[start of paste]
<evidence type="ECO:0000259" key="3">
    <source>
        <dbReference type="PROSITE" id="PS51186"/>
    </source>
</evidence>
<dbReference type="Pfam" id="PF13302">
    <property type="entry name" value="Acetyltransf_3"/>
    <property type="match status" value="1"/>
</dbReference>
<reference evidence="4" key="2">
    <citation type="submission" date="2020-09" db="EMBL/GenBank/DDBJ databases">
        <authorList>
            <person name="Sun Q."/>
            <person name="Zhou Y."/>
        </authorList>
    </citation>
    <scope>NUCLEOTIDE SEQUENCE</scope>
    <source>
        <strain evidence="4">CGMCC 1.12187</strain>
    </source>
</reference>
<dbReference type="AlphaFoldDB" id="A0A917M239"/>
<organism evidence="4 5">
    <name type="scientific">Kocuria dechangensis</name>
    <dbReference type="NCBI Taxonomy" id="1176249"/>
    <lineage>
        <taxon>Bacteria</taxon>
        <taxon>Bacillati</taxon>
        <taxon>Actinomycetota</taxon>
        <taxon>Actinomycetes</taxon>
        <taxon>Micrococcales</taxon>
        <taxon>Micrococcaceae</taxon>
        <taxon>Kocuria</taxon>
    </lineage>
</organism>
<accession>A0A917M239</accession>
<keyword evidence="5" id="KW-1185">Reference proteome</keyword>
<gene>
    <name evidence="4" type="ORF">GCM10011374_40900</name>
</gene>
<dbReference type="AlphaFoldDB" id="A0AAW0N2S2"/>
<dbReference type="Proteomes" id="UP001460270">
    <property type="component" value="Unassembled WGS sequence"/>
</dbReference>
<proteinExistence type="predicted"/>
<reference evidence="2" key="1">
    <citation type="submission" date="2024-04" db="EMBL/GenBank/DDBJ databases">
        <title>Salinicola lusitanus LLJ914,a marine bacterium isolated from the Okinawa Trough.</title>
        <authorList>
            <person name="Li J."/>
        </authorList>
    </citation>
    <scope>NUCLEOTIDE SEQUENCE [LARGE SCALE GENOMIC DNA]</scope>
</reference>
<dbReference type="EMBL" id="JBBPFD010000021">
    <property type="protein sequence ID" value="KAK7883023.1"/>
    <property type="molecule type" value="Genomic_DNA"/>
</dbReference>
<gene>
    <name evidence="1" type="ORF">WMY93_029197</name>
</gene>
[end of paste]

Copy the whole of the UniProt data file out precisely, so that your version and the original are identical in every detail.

<evidence type="ECO:0000259" key="3">
    <source>
        <dbReference type="PROSITE" id="PS51186"/>
    </source>
</evidence>
<dbReference type="Pfam" id="PF13302">
    <property type="entry name" value="Acetyltransf_3"/>
    <property type="match status" value="1"/>
</dbReference>
<reference evidence="4" key="2">
    <citation type="submission" date="2020-09" db="EMBL/GenBank/DDBJ databases">
        <authorList>
            <person name="Sun Q."/>
            <person name="Zhou Y."/>
        </authorList>
    </citation>
    <scope>NUCLEOTIDE SEQUENCE</scope>
    <source>
        <strain evidence="4">CGMCC 1.12187</strain>
    </source>
</reference>
<dbReference type="AlphaFoldDB" id="A0A917M239"/>
<organism evidence="4 5">
    <name type="scientific">Kocuria dechangensis</name>
    <dbReference type="NCBI Taxonomy" id="1176249"/>
    <lineage>
        <taxon>Bacteria</taxon>
        <taxon>Bacillati</taxon>
        <taxon>Actinomycetota</taxon>
        <taxon>Actinomycetes</taxon>
        <taxon>Micrococcales</taxon>
        <taxon>Micrococcaceae</taxon>
        <taxon>Kocuria</taxon>
    </lineage>
</organism>
<accession>A0A917M239</accession>
<keyword evidence="5" id="KW-1185">Reference proteome</keyword>
<gene>
    <name evidence="4" type="ORF">GCM10011374_40900</name>
</gene>
<dbReference type="AlphaFoldDB" id="A0AAW0N2S2"/>
<dbReference type="Proteomes" id="UP001460270">
    <property type="component" value="Unassembled WGS sequence"/>
</dbReference>
<proteinExistence type="predicted"/>
<reference evidence="2" key="1">
    <citation type="submission" date="2024-04" db="EMBL/GenBank/DDBJ databases">
        <title>Salinicola lusitanus LLJ914,a marine bacterium isolated from the Okinawa Trough.</title>
        <authorList>
            <person name="Li J."/>
        </authorList>
    </citation>
    <scope>NUCLEOTIDE SEQUENCE [LARGE SCALE GENOMIC DNA]</scope>
</reference>
<dbReference type="EMBL" id="JBBPFD010000021">
    <property type="protein sequence ID" value="KAK7883023.1"/>
    <property type="molecule type" value="Genomic_DNA"/>
</dbReference>
<gene>
    <name evidence="1" type="ORF">WMY93_029197</name>
</gene>